Female genital mutilation, or circumcision, is a terrifying procedure that I first learned about in a grade twelve human rights class. I listened as one of my classmates presented about the topic, discussing all the graphic details of the invasive procedure. As a class of fifteen females, we were all nearly in tears by the end of her presentation, completely in shock of this blatant act of violence against women.
Female genital mutilation (FGM) is rooted in traditional customs primarily across countries in Africa, Asia, and the Middle East. It affects women and young girls across all socioeconomic classes, ethnic and cultural groups, and religions. It is estimated that worldwide approximately 100 to 140 million young girls between infancy and fifteen years of age have undergone some form of FGM.
In it’s most basic form, FGM involves the partial or total removal of the external female genitalia. This can range from the partial or total amputation of the clitoris, a procedure known as clioridectomy, to infibulation, the most invasive form of FGM whereby nearly all external female genitalia are removed and the vaginal opening is subsequently narrowed to consist solely of a miniscule passageway, approximately the size of a matchstick, to allow for the flow of urine or menstruation. Unimaginable, right?
Since first learning about FGM, I have tried to educate myself more about the procedure and evaluate the true implications it has for women. While it is clear that there are detrimental immediate and long-term implications associated with the procedure on women’s physical health and emotional and psychological well-being, I found it interesting to investigate the impacts of FGM on women’s sexuality. It became clear to me that FGM serves to reinforce patriarchal dominance and the subordination of girls and women by effectively limiting and controlling their sexual health and choices.
FGM calls for women to alter their bodies to advance ideals of femininity and as such, increase their sexual desirability. In countries where FGM is practiced, female genitalia is typically considered to be ugly, offensive, or dirty. Consequently, by removing the external female genitalia, a woman’s vulva becomes smooth and more hygienic and aesthetically pleasing in the cultural context of her community. We can see this idea of a woman’s vulva considered to be “ugly” in Western society as well, and while not as severe, many Western women will modify their vulva largely through hair removal to attain a similar smooth appearance.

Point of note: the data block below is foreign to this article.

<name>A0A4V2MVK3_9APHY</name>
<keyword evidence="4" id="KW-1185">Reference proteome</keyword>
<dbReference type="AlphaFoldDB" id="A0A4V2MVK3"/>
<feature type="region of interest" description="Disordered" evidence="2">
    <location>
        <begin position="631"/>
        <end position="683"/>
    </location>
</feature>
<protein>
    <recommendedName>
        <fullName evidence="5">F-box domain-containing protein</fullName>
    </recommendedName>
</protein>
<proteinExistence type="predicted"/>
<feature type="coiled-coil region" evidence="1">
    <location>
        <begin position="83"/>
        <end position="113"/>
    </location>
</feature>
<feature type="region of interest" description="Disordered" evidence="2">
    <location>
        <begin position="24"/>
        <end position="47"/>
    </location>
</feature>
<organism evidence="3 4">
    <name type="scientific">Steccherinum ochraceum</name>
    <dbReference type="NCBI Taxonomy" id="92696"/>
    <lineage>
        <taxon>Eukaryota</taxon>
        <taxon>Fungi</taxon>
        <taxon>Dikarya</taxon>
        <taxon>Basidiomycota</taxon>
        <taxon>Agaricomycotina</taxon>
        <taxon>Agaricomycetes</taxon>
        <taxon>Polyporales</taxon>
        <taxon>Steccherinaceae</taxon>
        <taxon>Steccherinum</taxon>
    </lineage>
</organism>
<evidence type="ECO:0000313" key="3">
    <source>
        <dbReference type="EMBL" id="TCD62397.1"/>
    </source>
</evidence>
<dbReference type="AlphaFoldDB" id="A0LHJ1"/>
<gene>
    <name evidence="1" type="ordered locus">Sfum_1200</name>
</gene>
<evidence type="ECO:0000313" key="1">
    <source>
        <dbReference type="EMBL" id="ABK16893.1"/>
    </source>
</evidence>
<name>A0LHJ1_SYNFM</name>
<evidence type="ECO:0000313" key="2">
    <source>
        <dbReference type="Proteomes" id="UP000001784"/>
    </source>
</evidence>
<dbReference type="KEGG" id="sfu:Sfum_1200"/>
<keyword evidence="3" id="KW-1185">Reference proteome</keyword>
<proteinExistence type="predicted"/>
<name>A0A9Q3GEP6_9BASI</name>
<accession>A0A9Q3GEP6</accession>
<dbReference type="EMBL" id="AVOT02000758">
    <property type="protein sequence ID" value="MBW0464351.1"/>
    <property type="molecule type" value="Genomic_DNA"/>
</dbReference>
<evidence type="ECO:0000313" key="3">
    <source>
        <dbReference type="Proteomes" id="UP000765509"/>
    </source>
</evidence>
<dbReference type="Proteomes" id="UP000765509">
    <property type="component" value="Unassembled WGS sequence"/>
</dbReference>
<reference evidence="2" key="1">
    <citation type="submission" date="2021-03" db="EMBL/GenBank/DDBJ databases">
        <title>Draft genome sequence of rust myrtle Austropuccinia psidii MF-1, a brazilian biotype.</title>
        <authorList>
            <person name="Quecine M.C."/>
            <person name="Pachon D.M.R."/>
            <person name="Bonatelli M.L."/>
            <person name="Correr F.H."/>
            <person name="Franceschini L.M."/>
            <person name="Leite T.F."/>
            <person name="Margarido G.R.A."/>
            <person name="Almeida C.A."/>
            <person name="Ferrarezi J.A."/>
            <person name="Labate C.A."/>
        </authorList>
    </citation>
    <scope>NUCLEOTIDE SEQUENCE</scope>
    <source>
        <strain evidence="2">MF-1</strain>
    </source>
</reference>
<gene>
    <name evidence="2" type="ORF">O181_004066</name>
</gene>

In its aim to ensure chastity, FGM reinforces the necessity of women’s virginity to marriageability, family honour, and “purity”. These notions are also prevalent throughout Western society with the introduction of purity balls for instance. Purity balls and FGM both effectively reinforce that a woman’s sexuality and sexual choices are not something that belong to her, but rather something to be controlled by the dominant male in her family, namely her father. Moreover, these practices also emphasize that a woman’s worth is inextricably tied to her virginity, a very dangerous idea to promote.
Most obviously, FGM seeks to suppress and control the sexual desires of women through the removal of the clitoris and other sensitive genital tissues, which also limits a woman’s ability to fully experience sexual pleasure. Women who have not undergone FGM are believed to have uncontrollable sex drives inextricably linked to promiscuity. Though not through an invasive procedure, in Western society women are also led to believe that they should suppress their sexual desires and a woman who does enjoy a health and active sex life is often labeled as a “slut” or “whore”.
FGM very dangerously limits a woman’s ability to freely express her sexuality by instead prescribing and controlling the sexual choices that are deemed appropriate for her. While I do not condone FGM in any form and do view it as an act of violence against women, I also recognize that it is important not to advance a condescending and derogatory rhetoric to women who have undergone FGM. To do so would simply add to the patriarchal oppression of women by ultimately devaluing women who have had this procedure done and demeaning their bodies.
It is interesting to note however, that the underlying motivations for carrying out FGM, specifically surrounding sexuality, are also largely present in Western society. This makes it clear that in order to stop FGM, and other acts of violence against women, there must be a greater, widespread outrage over these damaging “ideals” placed on women and their bodies.